Skip to main content

Feeding Costs

By December 18, 2021February 27th, 2022No Comments

by: Emma Aguirre

Earlier this month, the IRS announced that nursing moms will now be able to write off breastfeeding supplies as medical expenses, reversing its previous stance. Additionally, moms will now be able to use pretax money from their flexible spending accounts to pay for these supplies, provided the total costs do not exceed 7.5 percent of their gross income and that these filers itemize their returns.

Yey for breastfeeding advocates and it truly is a milestone. But what about those who physically cannot breastfeed? Those who chose not to? Where is our help?

One newspaper article suggests that breastfeeding supplies can cost in excess in $1000 a year. Bottle feeding costs are similar. I know firsthand as my daughter has been bottle fed from day one. By choice. I am fully aware of the benefits of breastfeeding, and a New York Times article on the decision by the IRS went so far as to say that the US would save $13 billion a year in health care costs in 90 percent of moms breastfed for six months. But breastfeeding just wasn’t something I could personally bring myself to do. In the past I have suffered anxiety and had a panic attack towards the end of my pregnancy. I was not willing to add the stress of breastfeeding to an already new and potentially stressful situation, where we all could suffer. It was something that just didn’t sit well with me from the beginning and I researched enough about formula and what formula I wanted to use to feel completely confident in my decision. My husband and I discussed it at length and it was a pretty easy decision for us. To date, my daughter has never been sick, has never had any colic or acid reflux of any sort, thankfully. I feel like I was a much more relaxed new mom those first few weeks because I knew exactly how much food she was taking, and when, and we were in complete control of the situation. It could have been a completely different story for us had I succumbed to the pressure of breastfeeding, and truthfully, there is a lot (even the nurses questioned why I had decided not to breastfeed at the hospital, and I was ready to state my case to any lactation consultant that decided to swing by our room). Where is our support and why does it feel like a battle? Today formula is closer than ever to breast milk and I fully believe that. It’s a very personal decision that we as women get to make, and we should support each other in that decision, rather than polarizing one or the other.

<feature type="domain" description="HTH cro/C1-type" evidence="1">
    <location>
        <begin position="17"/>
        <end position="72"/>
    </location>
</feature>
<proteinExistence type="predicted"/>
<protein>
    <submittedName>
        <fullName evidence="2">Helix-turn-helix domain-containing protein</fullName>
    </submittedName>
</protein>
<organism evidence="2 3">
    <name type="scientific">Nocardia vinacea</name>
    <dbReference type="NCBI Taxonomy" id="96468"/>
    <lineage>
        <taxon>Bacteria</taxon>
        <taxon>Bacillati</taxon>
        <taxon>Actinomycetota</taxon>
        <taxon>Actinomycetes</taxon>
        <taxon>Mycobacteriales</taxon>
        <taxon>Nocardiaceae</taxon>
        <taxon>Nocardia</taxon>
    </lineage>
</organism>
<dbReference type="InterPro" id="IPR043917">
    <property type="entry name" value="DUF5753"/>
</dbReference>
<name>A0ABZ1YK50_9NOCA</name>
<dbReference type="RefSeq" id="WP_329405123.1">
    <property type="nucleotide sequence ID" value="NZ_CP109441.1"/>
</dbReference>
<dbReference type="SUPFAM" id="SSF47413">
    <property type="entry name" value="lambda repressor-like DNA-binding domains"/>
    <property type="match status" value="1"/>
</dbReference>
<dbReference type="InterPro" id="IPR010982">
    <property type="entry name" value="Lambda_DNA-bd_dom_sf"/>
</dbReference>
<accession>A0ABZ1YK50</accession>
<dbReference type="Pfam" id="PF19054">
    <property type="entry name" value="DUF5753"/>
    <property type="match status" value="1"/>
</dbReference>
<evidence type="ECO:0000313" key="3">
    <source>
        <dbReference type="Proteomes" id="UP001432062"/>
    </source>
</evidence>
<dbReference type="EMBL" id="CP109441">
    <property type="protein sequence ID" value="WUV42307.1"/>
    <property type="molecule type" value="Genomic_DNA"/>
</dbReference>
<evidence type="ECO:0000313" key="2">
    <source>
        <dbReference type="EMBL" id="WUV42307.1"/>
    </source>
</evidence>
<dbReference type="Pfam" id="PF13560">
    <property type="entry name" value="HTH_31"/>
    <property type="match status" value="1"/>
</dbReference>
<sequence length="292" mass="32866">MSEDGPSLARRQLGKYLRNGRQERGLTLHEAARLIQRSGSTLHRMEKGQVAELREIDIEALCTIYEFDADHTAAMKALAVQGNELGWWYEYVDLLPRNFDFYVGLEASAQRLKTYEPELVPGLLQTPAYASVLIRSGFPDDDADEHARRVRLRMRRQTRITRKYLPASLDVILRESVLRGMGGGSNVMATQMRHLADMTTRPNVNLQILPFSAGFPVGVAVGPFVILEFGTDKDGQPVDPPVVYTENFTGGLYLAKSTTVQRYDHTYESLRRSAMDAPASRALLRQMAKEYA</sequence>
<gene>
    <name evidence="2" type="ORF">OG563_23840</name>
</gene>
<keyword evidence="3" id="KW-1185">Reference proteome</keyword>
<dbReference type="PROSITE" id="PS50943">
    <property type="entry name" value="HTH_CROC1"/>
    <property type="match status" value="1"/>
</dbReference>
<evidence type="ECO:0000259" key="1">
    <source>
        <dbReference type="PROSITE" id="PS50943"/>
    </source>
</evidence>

You may also like  Sibling Rivalry: How to Foster a Positive Relationship

While I skipped out on the cost of a breast pump and all those supplies, we have the additional cost of formula. We use Similac, which is a great company for coupons. We’ve had several $20 checks in the mail and there is always a $3 off coupon on the website (we did find that Costco does a super-dooper sized Similac for the same price as the regular can, about $25). We are also going through nipples like there is no tomorrow. We use the Playtex Drop Ins system and it’s been great. I like the convenience of it. I don’t have to sterilize bottles, we simply wash them, daily, in hot, soapy water and run them in the dishwasher every now and then. Since we’ve been adding in a little rice cereal in the evening bottle, the medium flow nipples seem to be clogging some, so we bought the special Y-shaped nipples designed specifically for cereal. They didn’t work at all. My daughter was left crying because nothing was coming out while we frantically organized another nipple. Frustrated, I complained to Playtex and within a few days I had two coupons for $7.99 (it seemed odd, as the nipples run about $4, but I took them!). We’ll try the fast flow nipples with these coupons and if they don’t work, I will complain again. We spend enough money with the company to at least get replacements!

The point is, it all adds up and I know it was a choice we made, one that I’m happy with. What about those woman who physically cannot breastfeed and do not have a choice? I wish it was an even playing field and we bottle-feeding moms got the same support financially and otherwise, as breastfeeding moms do. It’s not easy for any of us.

You may also like  Navigating Parenthood in 2024: A Financial Guide for Expectant Parents

Close Menu

Pin It on Pinterest